Top season ahead
  |  First Published: November 2005

This is a great month to fish South Coast waters; the air and sea temperatures are rising and with the warmth comes fish, and lots of them.

Whether you’re fishing the rocks, beach, estuary or offshore, most species can be targeted and good catches can be expected.

Last year was the best start to an offshore game season we’ve had for a long time. Yellowfin tuna, albacore, striped marlin and some decent bities were calling the waters off Narooma home.

Expect the same this year as schools of yellowfin and albacore have been sighted and the odd fish has been caught up off Tuross. Trolling lures will catch almost all of these early season fish, with medium-sized pushers and large bibbed minnows getting results.

Lure patterns, colours and trolling speeds are all up to the individual but we’ve had great success with green pushers and purple bibbed minnows, especially early in the season.

Most fish will come from the shelf to the 1000-fathom line, with fish from 10 to 30kg the norm.

Even though these fish aren’t huge, I recommend using 24kg stand-up as a minimum tackle. Fish to 80kg are a real possibility and it wouldn’t be the first time someone hooked a corker on under-gunned tackle. A fish of this size is a lifetime ambition for many, so stick to the heavier tackle because you never know when Mr Big will turn up!

Montague Island should be fishing well by now, with most anglers targeting kingfish. Jigs, livebait and lead lining with squid will all catch fish but every day is different with these sometimes finicky feeders.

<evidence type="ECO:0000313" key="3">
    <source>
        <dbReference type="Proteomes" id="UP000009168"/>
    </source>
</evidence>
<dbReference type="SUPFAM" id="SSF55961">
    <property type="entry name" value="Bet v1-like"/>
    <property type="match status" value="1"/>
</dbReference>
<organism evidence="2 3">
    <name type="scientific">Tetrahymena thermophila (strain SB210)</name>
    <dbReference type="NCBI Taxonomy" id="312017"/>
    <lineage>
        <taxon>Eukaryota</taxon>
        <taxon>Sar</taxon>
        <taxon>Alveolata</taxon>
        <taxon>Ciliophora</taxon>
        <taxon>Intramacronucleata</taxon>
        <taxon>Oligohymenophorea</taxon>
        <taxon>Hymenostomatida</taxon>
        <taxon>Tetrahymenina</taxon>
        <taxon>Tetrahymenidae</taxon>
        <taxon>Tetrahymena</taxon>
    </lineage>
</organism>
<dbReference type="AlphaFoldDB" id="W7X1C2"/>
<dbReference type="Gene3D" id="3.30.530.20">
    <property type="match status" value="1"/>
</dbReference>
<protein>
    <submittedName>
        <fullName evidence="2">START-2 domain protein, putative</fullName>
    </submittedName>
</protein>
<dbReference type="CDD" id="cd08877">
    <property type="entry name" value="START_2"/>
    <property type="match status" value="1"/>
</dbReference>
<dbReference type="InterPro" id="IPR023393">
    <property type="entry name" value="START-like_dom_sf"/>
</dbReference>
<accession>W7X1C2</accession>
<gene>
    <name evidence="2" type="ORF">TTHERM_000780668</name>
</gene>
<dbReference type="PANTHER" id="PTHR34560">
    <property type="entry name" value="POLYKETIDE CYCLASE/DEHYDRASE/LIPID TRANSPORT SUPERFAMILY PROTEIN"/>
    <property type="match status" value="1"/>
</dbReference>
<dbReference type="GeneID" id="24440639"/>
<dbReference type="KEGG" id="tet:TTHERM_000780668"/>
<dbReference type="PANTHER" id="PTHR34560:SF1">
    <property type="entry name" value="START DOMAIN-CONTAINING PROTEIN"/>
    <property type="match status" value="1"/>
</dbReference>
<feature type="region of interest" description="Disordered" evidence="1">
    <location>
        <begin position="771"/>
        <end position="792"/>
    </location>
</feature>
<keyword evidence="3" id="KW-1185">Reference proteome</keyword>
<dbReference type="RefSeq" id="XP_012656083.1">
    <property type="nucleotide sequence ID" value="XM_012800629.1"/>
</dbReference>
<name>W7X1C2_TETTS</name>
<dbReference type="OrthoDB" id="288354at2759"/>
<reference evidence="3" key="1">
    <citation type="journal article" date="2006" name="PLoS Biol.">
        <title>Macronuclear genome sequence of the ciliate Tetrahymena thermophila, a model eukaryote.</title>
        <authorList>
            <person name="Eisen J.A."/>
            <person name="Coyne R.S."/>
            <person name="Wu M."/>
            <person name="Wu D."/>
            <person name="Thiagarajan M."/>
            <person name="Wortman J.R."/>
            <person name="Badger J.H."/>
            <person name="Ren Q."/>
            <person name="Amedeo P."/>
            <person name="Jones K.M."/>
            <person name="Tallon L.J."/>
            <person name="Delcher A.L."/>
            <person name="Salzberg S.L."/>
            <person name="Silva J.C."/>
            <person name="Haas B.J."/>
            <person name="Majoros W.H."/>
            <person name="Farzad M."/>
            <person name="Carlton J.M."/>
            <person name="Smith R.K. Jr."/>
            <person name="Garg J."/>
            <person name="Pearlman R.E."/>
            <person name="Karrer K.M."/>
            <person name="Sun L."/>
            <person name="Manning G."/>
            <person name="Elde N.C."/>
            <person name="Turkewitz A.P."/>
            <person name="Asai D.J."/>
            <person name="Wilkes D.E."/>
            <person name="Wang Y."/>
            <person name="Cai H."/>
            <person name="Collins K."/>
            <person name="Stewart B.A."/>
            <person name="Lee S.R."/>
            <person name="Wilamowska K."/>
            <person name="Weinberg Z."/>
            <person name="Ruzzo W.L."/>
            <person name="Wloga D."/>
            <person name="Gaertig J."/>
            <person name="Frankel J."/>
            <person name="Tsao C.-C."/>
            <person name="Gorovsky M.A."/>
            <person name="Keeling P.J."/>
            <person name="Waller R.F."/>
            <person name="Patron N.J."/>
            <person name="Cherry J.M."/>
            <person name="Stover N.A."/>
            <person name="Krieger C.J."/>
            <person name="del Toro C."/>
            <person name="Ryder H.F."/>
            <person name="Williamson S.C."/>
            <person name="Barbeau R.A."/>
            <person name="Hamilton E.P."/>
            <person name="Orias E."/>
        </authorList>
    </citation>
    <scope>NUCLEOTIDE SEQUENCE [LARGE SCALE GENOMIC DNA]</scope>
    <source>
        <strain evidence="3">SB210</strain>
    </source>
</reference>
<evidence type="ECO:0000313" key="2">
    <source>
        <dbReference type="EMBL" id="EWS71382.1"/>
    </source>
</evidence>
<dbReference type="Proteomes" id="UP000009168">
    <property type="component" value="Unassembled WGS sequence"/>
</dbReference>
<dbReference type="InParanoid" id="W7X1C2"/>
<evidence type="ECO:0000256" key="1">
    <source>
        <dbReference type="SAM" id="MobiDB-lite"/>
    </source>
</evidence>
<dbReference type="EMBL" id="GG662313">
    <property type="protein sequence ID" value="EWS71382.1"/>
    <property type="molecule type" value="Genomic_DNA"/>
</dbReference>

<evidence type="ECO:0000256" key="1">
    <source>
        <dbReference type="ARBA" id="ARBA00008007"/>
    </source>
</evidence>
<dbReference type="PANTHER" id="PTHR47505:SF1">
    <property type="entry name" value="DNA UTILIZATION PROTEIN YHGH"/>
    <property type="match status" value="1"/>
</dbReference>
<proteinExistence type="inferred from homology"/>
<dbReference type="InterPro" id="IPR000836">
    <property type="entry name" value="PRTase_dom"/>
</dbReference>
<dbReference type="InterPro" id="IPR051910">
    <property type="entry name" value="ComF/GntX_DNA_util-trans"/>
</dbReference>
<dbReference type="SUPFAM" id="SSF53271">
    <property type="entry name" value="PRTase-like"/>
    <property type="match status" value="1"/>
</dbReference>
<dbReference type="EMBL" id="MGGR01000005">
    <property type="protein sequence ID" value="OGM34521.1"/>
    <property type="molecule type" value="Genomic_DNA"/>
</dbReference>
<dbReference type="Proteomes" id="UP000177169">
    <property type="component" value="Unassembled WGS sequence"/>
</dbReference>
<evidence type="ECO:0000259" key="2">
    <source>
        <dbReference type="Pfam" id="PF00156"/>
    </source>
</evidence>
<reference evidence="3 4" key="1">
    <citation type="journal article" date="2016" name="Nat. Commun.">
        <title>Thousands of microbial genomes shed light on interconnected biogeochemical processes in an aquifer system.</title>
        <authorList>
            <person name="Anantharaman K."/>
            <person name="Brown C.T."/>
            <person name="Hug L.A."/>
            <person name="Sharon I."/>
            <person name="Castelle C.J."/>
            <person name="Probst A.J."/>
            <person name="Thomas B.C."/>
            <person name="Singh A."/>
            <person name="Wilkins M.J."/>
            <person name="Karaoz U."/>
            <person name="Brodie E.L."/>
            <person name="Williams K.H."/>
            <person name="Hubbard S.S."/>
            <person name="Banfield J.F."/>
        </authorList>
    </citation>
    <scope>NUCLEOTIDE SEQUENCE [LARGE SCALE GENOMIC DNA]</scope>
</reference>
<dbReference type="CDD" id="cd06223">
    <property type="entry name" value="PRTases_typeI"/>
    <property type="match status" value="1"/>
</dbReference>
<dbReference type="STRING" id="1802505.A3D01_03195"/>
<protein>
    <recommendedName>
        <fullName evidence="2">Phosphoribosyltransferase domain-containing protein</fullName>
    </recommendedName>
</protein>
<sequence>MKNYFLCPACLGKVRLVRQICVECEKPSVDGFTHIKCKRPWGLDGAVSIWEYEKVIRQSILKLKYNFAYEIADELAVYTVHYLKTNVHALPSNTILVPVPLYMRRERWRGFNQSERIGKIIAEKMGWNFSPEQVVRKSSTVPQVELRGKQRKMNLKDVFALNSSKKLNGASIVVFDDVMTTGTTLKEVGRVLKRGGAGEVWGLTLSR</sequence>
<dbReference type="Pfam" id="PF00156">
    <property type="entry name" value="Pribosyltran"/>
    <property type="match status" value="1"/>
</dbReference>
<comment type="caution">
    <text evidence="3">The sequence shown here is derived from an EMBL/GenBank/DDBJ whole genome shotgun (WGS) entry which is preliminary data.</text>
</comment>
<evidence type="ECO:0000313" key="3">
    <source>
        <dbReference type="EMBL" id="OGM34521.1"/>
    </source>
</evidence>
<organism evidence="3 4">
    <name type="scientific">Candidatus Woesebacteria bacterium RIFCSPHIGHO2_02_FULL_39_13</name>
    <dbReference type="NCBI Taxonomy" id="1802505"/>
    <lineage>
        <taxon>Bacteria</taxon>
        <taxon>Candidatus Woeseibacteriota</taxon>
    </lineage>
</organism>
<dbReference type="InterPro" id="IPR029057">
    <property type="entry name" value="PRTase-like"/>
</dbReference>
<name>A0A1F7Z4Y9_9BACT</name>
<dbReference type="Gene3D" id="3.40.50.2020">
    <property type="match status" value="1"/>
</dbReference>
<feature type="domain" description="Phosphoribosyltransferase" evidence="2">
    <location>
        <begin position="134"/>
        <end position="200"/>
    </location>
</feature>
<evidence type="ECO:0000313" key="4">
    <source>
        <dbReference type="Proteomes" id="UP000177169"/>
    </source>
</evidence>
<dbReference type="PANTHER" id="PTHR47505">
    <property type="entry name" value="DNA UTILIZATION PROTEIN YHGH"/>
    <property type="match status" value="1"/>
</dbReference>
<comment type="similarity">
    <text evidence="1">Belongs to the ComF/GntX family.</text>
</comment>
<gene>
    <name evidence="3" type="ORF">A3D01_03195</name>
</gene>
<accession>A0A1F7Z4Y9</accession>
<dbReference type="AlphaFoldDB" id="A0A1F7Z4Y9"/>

A short stop at the bait grounds in the morning is an ace in the hand, as I have seen many frustrated anglers in the past go straight to the island with jig rods their only weapons. As much as I love chasing kings on hardware, a few yellowtail or slimy mackerel in the tank can sometimes get those rods to bend when nothing else will.

Current and tide will determine where to fish but the north end and Fowlhouse reefs are good starting points.

The inshore reefs have been a little slow with the odd mowie, snapper and flattie being caught.

Some better-sized reds are coming from 60 to 70m straight off Potato Point. Most fish are around 5kg but catching two or three fish per session is about average.

The snapper fishing should only improve from now as the water warms up. When it does, expect some good fishing on the close reef off Brou Beach. It has produced the goods in the past, with soft plastics and unweighted baits the best methods.


Wagonga Inlet will be in full swing by now with whiting, bream, mulloway and big flathead available.

The flatties will be widespread but the bigger fish tend to travel upstream from late November onwards in this system. Large soft plastics and live poddy mullet are the gun methods if a big lizard is what you’re after.

Bream and whiting will start to hang around the sand flats looking for nippers, squirt worms and small prawns. Livebait will definitely work best here but small shallow-running hard-bodied lures fished on a high tide around the mangroves will certainly fool a bream or two.

The odd mulloway should also turn up, but if you’re chasing these marvels, Tuross Lake will be a better option. A few good fish up to 11kg have been caught over the past few weeks on lures and fresh bait.

The local beaches have continued to fish well for salmon. Jack Dart and I had a ripper session a week or so ago, catching and releasing around 35 fish up to 2kg. A lot of the fish were caught on bream gear and small metal shiners – great fun on the light stuff!

As the water warms expect bream, whiting and mullet to show up in the shallow beach breaks. Fresh pipis and beachworms are the best baits.

There’s still some good drummer fishing to be had. The rocks down at Handkerchief Beach have produced well over the past few weeks with cabbage the top bait.

The deeper waters of Mystery Bay should start to see some pelagic action from now until May. Small kingies, bonito, salmon and tailor are all possibilities, with lures and ganged pilchards the best methods.

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